Do you or someone you love live with diabetes? It occurs when diabetes increases your blood sugar (glucose) levels, damaging the tiny blood vessels in your eye’s retina. And while diabetes can take a serious toll on your entire body, your eyes and vision are at particular risk, in the form of diabetic retinopathy. This condition can develop with type 1, type 2, or gestational diabetes (occurring in pregnancy). More than half of all people with diabetes have been shown to be afflicted with diabetic retinopathy. In fact, it is the leading cause of vision loss in adults with diabetes.
While there’s no cure, you may be able to slow or stop its progression by properly managing your diabetes and following a healthy lifestyle. Early on, your doctor will monitor your eyes’ health, but should it progress, certain treatments, such as injectable medications and surgery, may limit further damage.
What is Diabetic Retinopathy?
Diabetes refers to a group of diseases that affect your body’s ability to control blood sugar (or glucose) levels, causing them to increase (known as hyperglycemia). Chronic (long-term) high blood sugar can damage blood vessels throughout the body. Diabetic retinopathy means that the increased blood sugar levels have weakened the walls of your retinal blood vessels.
Located on your back eyewall, the retina, a light-sensitive (photosensitive) tissue layer performs a crucial task. The retina receives light and images and transforms light and images and transforms them into nerve signals, which then travel to the brain via the optic nerve. These signals are then converted into images. But with diabetic retinopathy, microaneurysms (small red bulges) () can form, leaking fluid and blood into the retina. Blisters can also form along the vessel walls, resulting in retinal hemorrhages (excessive bleeding) when they burst.
Diabetic retinopathy usually affects both eyes. And you may be at greater risk for other serious eye conditions, such as glaucoma, cataracts, retinal detachment, and blindness. There are two main stages of diabetic retinopathy:
Nonproliferative diabetic retinopathy (NPDR) which develops earlier, is the more common form of this condition. Often, there are no symptoms, and you may not even be aware of it, but as more vessels are blocked, you may notice blurred vision, decreased clarity, and fluctuating vision quality. There may be such symptoms as cotton wool spots (white retinal areas), retinal swelling or bleeding, and exudate (pus).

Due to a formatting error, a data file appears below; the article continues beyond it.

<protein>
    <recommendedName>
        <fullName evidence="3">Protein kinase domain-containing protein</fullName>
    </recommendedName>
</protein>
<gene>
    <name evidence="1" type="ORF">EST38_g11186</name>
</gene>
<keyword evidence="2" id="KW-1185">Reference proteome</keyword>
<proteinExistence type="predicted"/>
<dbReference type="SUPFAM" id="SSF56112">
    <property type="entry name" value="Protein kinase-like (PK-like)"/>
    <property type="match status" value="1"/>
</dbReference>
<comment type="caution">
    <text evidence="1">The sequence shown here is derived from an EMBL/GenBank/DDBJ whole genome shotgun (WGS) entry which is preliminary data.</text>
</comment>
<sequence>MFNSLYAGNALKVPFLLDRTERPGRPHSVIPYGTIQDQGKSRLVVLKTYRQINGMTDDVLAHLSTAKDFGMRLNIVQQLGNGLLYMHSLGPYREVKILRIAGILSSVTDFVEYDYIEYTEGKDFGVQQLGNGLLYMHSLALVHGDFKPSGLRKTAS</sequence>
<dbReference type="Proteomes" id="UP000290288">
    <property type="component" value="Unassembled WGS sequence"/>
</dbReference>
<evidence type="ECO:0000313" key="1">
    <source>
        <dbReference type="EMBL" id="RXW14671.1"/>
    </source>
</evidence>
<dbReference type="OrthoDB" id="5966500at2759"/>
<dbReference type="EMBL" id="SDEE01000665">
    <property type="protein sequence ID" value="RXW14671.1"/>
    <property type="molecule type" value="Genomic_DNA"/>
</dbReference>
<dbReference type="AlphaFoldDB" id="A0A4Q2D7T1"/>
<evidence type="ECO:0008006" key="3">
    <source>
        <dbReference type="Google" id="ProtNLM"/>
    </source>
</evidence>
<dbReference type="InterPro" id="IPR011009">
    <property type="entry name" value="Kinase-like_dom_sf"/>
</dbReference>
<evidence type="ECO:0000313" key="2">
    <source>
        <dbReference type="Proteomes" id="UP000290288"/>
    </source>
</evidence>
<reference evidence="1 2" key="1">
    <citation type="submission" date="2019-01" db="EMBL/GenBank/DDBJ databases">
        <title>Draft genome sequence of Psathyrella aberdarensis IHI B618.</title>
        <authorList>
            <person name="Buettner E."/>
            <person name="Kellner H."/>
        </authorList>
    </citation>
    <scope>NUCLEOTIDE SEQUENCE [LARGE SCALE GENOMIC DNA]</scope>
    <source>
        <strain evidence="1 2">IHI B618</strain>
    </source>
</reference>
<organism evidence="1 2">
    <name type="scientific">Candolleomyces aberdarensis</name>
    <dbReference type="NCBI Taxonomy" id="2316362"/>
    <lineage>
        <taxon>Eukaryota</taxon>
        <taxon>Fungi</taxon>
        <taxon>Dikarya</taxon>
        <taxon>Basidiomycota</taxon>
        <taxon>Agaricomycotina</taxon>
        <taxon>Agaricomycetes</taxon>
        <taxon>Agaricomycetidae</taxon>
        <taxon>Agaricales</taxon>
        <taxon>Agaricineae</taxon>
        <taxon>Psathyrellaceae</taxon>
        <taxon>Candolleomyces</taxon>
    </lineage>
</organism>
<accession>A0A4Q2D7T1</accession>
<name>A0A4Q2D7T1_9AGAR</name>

Proliferative diabetic retinopathy (PDR), the more advanced form, may require the need for immediate medical treatment. With PDR, new abnormal, delicate blood vessels continue to grow, both in the retina and the vitreous, the clear, jelly-like substance filling the eye’s center. PDR may cause such vision problems as floaters, hazy vision, as well as issues with night vision and changes in Iighting.
A condition called diabetic macular edema (DME) may develop when fluid or blood accumulates in the macula, the retina’s center, which controls sharp, straight-ahead vision. DME can cause swelling and problems with central vision, such as seeing faces and close-up work, like reading or driving. DME can result in blindness and permanently damage retinal nerve cells.
If untreated, PDR can lead to serious complications, like permanent blindness and even loss of an eye. Other conditions may include:
- Retinal detachment – As new blood vessels are so fragile, they easily bleed, causing scar tissue to form. Should this tissue pull back, your retina may be moved out of position, causing a retinal detachment.
- Vitreous hemorrhage – This is heavy bleeding in the vitreous. It can cause floaters, or block vision, which may be temporary, as the blood may clear.